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Critical Moments

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Mr. Rufus King has these past ten years done very well by himself through the medium of detective and mystery novels. His books have enjoyed, via the Crime Club, very gratifying sales but like the prize fighter who thought he could be a wrestler Mr. King had and for that matter still may have, theatrical ambitions. To satisfy that itch he wrote a thing called “Invitation to a Murder” which was produced at the Masque Theatre and will in all probabilities still be playing when these lines reach you.

“Invitation to a Murder” is not as cute as the title indicated and certainly there is nothing gentee, about it. Set in Southern Ca###nia it concerns the bloody doings in the Channing family, folks de scended from pirates. The current Channing is a witch-like gal whose capacity for dispatching her follow-beings is enormous. Most of the play concerns the plot to do away with one not very obstreperous member of the clan. To this end just about everything that can happen in a mystery play is trotted forth. Trap doors Maxim silencers, poison, ghost walking, curdling yells and sundry other methods calculated to keep an audience on the edge of a plush seat are used without stint.


Successful horror and mystery plays are usually those in which the author uses restraint in frightening his public. Mr. King has gone completely wild and has not only used both barrels but a whole battery of guns as well. The result is the familiar one-the audience after the first five or six gasps settles down and refuses to be moved by anything less than an explosion. Then again, an over-abundance of this sort of thing convinces the paying guests that they are safe and snug within the confines of a playhouse and all that is happening before them is unreal.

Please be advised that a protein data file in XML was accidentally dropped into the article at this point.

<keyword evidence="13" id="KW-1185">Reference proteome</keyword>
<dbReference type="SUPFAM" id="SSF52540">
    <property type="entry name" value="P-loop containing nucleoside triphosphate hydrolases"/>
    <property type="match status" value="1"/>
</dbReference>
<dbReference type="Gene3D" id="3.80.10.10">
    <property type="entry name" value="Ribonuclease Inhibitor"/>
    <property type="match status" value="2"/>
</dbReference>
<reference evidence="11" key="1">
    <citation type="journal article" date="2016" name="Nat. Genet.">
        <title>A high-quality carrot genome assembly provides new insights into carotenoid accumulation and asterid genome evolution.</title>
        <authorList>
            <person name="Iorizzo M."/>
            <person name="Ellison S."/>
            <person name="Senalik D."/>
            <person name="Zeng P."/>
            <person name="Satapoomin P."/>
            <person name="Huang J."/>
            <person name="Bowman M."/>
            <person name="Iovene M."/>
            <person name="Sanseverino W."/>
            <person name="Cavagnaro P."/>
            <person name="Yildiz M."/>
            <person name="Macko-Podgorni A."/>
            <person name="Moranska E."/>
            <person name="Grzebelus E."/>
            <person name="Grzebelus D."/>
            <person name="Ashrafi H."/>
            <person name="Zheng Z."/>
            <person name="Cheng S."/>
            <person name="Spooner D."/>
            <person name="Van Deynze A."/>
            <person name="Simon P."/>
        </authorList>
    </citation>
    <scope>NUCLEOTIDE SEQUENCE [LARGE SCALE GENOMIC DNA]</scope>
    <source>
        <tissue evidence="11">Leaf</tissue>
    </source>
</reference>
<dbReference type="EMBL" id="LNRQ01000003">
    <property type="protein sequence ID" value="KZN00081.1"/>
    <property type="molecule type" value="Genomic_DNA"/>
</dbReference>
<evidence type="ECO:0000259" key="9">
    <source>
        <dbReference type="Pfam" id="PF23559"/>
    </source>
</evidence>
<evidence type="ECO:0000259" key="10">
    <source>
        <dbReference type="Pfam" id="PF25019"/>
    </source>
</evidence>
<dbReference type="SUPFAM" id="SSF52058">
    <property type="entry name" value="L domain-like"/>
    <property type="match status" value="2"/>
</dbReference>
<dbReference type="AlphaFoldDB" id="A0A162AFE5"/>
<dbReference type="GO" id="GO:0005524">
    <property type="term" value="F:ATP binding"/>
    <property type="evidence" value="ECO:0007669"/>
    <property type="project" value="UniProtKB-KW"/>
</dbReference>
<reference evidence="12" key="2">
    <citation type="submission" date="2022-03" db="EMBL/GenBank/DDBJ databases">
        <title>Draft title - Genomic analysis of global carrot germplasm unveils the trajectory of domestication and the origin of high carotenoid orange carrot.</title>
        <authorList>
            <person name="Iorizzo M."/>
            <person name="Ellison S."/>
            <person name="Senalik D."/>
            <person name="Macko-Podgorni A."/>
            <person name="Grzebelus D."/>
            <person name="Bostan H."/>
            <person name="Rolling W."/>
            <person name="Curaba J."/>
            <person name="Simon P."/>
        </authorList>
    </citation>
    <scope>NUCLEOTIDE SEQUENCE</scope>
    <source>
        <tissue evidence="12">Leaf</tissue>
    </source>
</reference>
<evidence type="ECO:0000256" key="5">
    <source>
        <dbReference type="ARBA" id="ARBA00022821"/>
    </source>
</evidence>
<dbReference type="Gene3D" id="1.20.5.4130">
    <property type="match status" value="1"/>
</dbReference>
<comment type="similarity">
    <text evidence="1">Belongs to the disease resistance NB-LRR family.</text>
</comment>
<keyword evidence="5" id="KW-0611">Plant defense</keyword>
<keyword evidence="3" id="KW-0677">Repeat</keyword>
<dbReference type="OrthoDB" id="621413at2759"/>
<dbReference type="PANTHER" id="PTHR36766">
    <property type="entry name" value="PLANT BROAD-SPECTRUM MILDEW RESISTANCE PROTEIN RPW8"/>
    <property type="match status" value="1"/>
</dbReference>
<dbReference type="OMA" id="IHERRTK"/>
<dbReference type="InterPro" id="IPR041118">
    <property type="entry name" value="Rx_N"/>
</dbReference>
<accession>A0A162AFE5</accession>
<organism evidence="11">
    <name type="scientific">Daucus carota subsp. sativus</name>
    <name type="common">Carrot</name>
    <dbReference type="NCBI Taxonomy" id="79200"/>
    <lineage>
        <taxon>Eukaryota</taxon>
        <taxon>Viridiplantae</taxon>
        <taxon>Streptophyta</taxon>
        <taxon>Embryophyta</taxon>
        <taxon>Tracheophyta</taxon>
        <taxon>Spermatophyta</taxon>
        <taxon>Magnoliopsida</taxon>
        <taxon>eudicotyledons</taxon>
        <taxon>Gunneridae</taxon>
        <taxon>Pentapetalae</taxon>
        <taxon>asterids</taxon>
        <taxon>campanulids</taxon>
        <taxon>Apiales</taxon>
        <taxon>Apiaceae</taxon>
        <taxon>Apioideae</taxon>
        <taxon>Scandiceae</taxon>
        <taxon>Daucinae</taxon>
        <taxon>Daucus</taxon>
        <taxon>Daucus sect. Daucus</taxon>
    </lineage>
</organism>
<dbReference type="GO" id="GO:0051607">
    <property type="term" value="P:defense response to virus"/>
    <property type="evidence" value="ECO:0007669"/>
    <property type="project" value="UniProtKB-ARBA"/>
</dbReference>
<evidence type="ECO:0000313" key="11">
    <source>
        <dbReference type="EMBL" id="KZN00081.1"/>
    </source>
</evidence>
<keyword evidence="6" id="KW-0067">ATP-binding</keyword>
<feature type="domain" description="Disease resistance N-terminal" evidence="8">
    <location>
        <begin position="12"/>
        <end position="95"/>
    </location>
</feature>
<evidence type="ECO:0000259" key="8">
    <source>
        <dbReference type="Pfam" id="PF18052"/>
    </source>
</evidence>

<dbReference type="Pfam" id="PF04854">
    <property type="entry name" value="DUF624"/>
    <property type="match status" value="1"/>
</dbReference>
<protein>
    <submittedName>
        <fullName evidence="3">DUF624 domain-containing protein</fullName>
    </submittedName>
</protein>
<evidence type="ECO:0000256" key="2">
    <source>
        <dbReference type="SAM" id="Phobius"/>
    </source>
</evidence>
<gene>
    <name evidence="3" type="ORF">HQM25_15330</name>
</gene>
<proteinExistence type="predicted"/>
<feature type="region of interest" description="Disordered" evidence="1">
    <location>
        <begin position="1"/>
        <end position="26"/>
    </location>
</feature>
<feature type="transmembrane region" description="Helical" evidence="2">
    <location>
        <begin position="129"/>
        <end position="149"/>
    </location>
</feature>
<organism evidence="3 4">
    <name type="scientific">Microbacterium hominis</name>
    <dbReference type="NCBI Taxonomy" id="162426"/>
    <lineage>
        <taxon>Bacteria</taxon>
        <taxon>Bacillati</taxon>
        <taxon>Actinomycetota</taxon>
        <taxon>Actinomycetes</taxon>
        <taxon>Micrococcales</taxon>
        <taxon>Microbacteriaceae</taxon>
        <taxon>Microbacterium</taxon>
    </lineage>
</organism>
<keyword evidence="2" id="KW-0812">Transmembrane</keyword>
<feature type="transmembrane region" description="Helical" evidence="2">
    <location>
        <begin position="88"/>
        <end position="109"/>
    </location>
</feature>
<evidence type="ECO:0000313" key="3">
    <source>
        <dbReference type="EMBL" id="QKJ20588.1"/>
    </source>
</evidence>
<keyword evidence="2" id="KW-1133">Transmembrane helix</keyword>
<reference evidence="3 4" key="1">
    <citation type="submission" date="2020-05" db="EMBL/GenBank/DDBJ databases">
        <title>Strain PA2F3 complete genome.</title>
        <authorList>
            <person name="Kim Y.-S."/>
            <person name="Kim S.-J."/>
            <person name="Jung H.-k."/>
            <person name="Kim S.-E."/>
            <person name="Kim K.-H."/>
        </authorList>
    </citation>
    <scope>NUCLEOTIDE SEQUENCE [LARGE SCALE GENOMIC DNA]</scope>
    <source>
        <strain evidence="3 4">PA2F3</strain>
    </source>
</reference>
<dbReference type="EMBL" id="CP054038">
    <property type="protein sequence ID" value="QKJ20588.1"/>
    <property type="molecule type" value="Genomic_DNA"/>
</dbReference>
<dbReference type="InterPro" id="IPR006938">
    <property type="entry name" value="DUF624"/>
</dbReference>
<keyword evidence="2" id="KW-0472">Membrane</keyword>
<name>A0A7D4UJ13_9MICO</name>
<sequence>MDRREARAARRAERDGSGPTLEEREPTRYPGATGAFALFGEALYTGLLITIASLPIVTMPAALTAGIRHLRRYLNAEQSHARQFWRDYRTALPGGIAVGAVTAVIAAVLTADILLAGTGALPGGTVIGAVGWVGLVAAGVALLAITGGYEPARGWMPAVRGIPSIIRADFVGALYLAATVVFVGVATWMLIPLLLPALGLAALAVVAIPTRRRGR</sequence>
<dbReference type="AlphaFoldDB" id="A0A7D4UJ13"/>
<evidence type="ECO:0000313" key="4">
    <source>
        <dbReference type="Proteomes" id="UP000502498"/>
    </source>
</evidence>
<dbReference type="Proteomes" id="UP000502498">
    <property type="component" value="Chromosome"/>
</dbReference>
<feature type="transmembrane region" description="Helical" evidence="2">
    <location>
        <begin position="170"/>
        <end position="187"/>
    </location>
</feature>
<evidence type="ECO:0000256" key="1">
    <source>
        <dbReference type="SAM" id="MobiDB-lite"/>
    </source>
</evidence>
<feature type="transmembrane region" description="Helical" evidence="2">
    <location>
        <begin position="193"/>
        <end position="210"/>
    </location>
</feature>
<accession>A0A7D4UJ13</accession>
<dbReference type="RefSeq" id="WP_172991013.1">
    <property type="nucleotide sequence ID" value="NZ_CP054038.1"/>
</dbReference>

When the Theatre Union took upon its collective shoulders the task of presenting Paul Peters and George Sklar’s “Stevedore,” the realistic play about the ###tice of race prejudice, the Idea was to keep the show open ### about six weeks. Since the premier curtain went up at the old Civic Repertory Theatre on West 14th Street the Union has been so busy herding people into the show house that they have forgotten all about their original intentions. Imagine Sylvia Regan, manager, finding out the other day that the house is practically sold out for the remainder of the month!


It is all a little distressing especially to Broadway audiences who are in the habit of calling up their ticket brokers and ordering seats for whatever they want to see and always getting them. After the critics gave “Stevedore” a great big push these Broadwayites condescended to look to the quaint playhouse and its play for entertainment but they soon discovered that they would have to wait in the line with the rest of the common people. According to Miss Regan the entire house has been sold out for no less than 124 theatre parties, liberal and radical organizations being among the most constant users of the play as a means of raising funds. This in a measure accounts for the trouble in getting tickets but ever without these special parties “Stevedore” would find an audience because it is a sincere, stirring, well acted play.

If you really must see “Stevedore” you will have to be patient and if you can’t be patient then wait until the end of this month and take yourself to a book store where you will be able to buy a copy of the script in book form.

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